Bassist William Parker has a fairly epic box out this week. Migration of Silence Into and Out of the Tone World is a 10CD set, with each disc featuring a different ensemble, many of which do not feature his playing. This set (which you can buy from AUM Fidelity) is all about showcasing William Parker the composer. This is the first entry in a five-part series examining this music in detail, two albums per day.
The first disc, Blue Limelight, features vocalist Raina Sokolov-Gonzalez and a kind of chamber ensemble featuring pianist Mara Rosenbloom; violinists Tina Burova, Scot Moore, and Reina Murooka; Jim Ferraiulo on oboe; and Peter Dennis on bass. Jim Clouse (who engineered most of the box at his Park West Studio in Brooklyn) plays drums on one track, Kevin Murray drums on two others, and Jason Kao Hwang is the violin soloist on one track.
Some but not all of the lyrics are included in a booklet in the box. At times, like when Sokolov-Gonzalez is singing in Spanish on “I’d Rather Be,” a text to refer to would have been helpful. But on other tracks, like “A Great Day to Be Dead,” her delivery is more poetic, as Parker narrates a dream. The music is almost gospel-ish, performed by a piano trio, with strings surging, Philly soul style, here and there and wistful melodies from the oboe. The title track, “Blue Limelight,” is Parker’s response to the death of his former boss, Cecil Taylor. It’s mournful, but suffused with a deep love, and in the booklet, he discusses some of the particular qualities and interests Taylor had which are honored in the lyrics. The oboe gives it a feeling close to chamber music.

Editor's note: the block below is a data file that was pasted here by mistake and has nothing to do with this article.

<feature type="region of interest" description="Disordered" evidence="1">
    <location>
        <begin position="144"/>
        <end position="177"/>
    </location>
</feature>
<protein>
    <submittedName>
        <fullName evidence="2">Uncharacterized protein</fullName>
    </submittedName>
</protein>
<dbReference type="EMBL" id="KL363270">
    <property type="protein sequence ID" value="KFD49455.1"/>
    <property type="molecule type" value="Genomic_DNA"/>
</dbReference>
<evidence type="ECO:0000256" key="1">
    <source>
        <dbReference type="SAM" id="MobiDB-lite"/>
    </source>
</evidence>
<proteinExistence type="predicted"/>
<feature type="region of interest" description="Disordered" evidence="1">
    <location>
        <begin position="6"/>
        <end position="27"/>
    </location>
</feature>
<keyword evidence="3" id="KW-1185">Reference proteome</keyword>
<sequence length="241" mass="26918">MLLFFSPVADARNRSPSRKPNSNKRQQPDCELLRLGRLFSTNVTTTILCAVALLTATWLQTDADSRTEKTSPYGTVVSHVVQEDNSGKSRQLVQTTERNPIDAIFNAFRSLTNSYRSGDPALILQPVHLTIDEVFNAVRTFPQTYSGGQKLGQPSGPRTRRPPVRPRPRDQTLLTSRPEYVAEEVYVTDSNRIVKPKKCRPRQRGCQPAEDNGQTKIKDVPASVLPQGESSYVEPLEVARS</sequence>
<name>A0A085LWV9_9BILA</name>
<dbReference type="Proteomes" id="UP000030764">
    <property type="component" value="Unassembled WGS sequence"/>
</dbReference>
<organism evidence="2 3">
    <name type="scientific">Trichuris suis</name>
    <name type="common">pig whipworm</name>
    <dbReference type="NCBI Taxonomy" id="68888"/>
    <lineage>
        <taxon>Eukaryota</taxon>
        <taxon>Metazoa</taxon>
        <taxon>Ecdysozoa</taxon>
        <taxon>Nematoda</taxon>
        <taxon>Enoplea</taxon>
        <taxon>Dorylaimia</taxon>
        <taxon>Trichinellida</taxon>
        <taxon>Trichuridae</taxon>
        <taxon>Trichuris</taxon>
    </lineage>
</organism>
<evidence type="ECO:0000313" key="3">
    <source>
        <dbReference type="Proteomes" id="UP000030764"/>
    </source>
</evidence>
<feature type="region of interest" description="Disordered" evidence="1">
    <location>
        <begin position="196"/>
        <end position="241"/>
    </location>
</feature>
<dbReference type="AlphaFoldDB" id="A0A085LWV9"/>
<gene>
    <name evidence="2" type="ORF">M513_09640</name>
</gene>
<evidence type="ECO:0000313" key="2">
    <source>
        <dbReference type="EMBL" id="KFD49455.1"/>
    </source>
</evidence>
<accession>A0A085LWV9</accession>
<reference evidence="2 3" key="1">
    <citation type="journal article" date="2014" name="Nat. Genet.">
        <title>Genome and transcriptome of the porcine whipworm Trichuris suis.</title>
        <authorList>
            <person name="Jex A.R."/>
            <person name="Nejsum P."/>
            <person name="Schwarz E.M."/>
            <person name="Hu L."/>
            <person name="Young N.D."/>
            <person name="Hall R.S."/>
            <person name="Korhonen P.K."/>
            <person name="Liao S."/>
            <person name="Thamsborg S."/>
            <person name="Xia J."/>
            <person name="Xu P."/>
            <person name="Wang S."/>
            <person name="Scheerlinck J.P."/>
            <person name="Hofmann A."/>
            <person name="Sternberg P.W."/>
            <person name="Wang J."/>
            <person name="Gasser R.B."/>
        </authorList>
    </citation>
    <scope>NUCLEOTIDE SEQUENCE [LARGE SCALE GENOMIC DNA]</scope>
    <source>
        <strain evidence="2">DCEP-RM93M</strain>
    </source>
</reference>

The second disc, Child of Sound, is a set of 14 pieces performed on piano by Eri Yamamoto. Parker and Yamamoto have a long history of collaboration. She performed on his 2005 trio album Luc’s Lantern, and has subsequently appeared on two albums by his quintet/sextet Raining on the Moon (2007’s Corn Meal Dance and 2015’s Great Spirit) as well as on performances gathered in the 2013 box set Wood Flute Songs and on several collections of his compositional and song-based work: 2015’s For Those Who Are, Still, and 2018’s Voices Fall From the Sky and Flower in a Stained-Glass Window & The Blinking of the Ear. The bassist was one of her partners on her 2008 album Duologue, which also featured pairings with saxophonist Daniel Carter and drummers Federico Ughi and Hamid Drake.
Yamamoto is a powerful player with a strong left hand and a rhythmic feel all her own. The disc opens with “Malachi’s Mode,” a piece Parker recorded with his quartet on their 2008 studio album Petit Oiseau; there, it had a bouncing, Ornette Coleman-ish quality as the two horns (Lewis “Flip” Barnes on trumpet, Rob Brown on alto sax) danced over the Parker-Drake rhythm section. Yamamoto gives it a completely different sort of rhythmic force, almost approaching stride piano at times and rumbling around in the keyboard’s low end as she extrapolates the melody in ways that nod to Keith Jarrett as well.
“The Golden Light (Hymn)” lives up to its title; it has a decidedly liturgical, processional feel. It would be easy to imagine a couple choosing it as wedding music. And Yamamoto’s rock-steady left hand anchors it to the earth, even as she lifts it up and brings it into the realm of jazz with forceful right-hand figures that might well cause the congregation to look up from their hymnbooks and wonder what exactly is going on. Toward the end of the album, there’s a four-part suite: “Rez Sunset,” “Trail of Tears I,” “Trail of Tears II” and “Rez Sunrise.” The first two segments are quite short, and have an extremely minimal, hushed quality, somewhere between Philip Glass and Arvo Pärt, while the latter two are in the five- to six-minute range and have a strong sense of swing, while remaining stately and sorrowful.
In the second installment of this series, we’ll discuss an album for (mostly) solo voice, and an album featuring vocals and a chamber jazz-ish quartet (soprano sax, tuba, vibes and drums).
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